Federal Reserve Expected To Raise Interest Rates For First Time In 7 Years
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In December of 2008, the Federal Reserve cut interest rates to near zero to combat the financial crisis and the Great Recession. This Wednesday, exactly seven years later, the Fed is on track to increase interest rates for the first time since. As NPR's John Ydstie reports, analysts are split on whether the timing is right.
JOHN YDSTIE, BYLINE: Carl Tannenbaum is the chief economist at Northern Trust in Chicago.
CARL TANNENBAUM: The Fed is certainly going to raise interest rates on Wednesday. They've waited a long time for this moment.
YDSTIE: And Tannenbaum says the evidence is now clear that the economy is ready for a rate hike. The unemployment rate has fallen five percentage points from its peak during the recession, and job creation remains strong.
TANNENBAUM: I don't think the Federal Reserve would be making or contemplating this move if they didn't feel confident that the economy could withstand it. And in fact, some market participants are likely to interpret the Fed's hike in interest rates as something of a vote of confidence.
YDSTIE: But Megan Greene is not so sure.
MEGAN GREENE: No, I don't think that the economic data really justifies an interest rate hike right now.
YDSTIE: Greene is the chief economist at John Hancock Asset Management. She says there are still millions of Americans on the sidelines who want jobs or who work part-time and would rather have full-time jobs. And she says even with solid employment growth, wages aren't rising fast enough to push inflation higher. The Fed's mandate is to create the maximum number of jobs while keeping inflation in a sweet spot, about 2 percent a year, the level the Fed thinks is most conducive to healthy economic growth. For the past few years, inflation has been well below that target, and Greene says there's no sign that it's rising.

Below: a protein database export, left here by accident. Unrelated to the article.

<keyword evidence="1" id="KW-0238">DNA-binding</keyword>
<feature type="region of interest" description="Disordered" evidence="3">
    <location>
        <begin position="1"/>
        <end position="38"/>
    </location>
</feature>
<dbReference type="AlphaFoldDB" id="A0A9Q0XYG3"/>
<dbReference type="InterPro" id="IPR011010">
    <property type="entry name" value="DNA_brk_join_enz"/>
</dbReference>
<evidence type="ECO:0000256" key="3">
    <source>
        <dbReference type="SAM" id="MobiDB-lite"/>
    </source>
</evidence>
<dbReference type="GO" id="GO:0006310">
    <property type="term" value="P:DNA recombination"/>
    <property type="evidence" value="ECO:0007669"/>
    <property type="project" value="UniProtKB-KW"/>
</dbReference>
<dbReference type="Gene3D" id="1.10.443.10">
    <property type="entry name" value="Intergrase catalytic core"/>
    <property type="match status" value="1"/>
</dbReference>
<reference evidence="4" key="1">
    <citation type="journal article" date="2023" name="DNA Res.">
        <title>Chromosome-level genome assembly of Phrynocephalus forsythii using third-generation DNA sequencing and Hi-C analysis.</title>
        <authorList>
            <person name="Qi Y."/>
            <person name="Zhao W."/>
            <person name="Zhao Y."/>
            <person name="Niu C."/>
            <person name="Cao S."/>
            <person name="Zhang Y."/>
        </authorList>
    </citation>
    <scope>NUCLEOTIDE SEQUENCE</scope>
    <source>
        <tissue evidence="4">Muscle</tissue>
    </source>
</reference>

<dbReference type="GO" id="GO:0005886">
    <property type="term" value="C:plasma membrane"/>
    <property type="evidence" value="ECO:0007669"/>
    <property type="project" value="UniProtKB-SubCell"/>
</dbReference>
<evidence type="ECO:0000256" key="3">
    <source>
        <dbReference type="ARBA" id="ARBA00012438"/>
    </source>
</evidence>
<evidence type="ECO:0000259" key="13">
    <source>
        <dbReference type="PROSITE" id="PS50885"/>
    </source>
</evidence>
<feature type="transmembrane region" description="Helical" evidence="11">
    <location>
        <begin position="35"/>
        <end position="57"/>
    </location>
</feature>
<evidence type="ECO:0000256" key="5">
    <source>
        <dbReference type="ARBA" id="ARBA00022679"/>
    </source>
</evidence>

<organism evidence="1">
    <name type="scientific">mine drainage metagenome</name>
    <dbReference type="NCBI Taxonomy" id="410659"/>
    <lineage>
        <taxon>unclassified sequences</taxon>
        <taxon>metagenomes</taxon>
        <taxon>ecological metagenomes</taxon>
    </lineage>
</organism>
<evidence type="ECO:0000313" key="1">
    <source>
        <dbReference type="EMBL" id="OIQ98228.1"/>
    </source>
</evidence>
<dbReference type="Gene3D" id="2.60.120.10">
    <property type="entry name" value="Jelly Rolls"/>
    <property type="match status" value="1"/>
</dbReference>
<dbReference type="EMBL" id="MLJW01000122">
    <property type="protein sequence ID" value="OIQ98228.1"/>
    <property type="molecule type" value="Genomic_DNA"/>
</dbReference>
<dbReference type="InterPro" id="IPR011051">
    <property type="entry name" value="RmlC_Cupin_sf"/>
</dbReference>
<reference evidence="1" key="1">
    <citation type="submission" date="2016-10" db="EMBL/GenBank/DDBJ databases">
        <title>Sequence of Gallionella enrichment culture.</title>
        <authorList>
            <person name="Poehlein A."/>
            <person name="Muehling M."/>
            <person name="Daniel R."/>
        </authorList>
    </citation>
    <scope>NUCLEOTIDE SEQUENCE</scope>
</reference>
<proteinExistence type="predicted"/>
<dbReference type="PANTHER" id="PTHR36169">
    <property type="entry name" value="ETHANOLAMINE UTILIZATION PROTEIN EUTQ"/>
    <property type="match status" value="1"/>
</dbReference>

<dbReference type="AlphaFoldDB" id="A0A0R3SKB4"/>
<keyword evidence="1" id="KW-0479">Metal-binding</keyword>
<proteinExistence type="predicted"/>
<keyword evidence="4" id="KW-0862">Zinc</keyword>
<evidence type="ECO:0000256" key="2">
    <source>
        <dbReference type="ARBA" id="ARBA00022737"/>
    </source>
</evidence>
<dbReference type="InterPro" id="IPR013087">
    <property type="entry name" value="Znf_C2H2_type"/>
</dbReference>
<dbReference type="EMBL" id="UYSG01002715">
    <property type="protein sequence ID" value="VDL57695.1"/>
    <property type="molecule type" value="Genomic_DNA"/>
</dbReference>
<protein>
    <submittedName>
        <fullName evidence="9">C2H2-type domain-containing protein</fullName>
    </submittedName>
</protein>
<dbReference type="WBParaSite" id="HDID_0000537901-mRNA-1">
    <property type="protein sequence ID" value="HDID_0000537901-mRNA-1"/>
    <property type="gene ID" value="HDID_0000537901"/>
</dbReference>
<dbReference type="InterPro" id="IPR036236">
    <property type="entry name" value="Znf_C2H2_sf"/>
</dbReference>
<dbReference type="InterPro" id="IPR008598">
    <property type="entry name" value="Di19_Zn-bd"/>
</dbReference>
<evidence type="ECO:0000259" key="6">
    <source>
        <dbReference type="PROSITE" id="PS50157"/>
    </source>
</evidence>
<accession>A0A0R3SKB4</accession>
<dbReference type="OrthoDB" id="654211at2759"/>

GREENE: I think the inflation outlook would suggest that the Fed shouldn't be hiking.
YDSTIE: Carl Tannenbaum acknowledges inflation is currently very low.
TANNENBAUM: The numbers on inflation certainly would not, on the surface, support a raise in interest rates.
YDSTIE: But Tannenbaum argues inflation is being held down in part by the sharp drop in oil prices, which he says will eventually reverse. He says rents, the biggest part of the consumer price index, are growing about 3 percent a year. He also points to a bump up in wage gains in recent jobs reports as a sign the upward pressure on wages is growing. That will boost consumer spending and put upward pressure on prices, he says. But Megan Greene is not convinced. She says an over-supply of labor globally is holding back the wages of U.S. workers. The modest wage gains they're experiencing won't lead to information, she says, and that means the Fed should leave rates right where they are, near zero.
GREENE: That being said, I think that the Fed will go ahead and hike.
YDSTIE: Greene says there are a couple of reasons the Fed might want to hike, even though there's no inflation pressure. One is that the Fed's low-interest policy has been aimed at pushing investors to take more risks to boost economic growth. But that can lead to bubbles in stocks, in bonds or real estate that threaten the financial system when they burst. Carl Tannenbaum agrees.
TANNENBAUM: The longer that they take before beginning to raise interest rates, the more likely it is that we could have excesses build up in markets because credit is so cheap, and money looking for a home might take too much risk.
YDSTIE: But in any case, Tannenbaum says the Fed's initial quarter-point hike in rates won't have much effect on the economy. And he says the Fed will likely signal it's going to take its time getting rates back to more normal levels. John Ydstie, NPR News, Washington.
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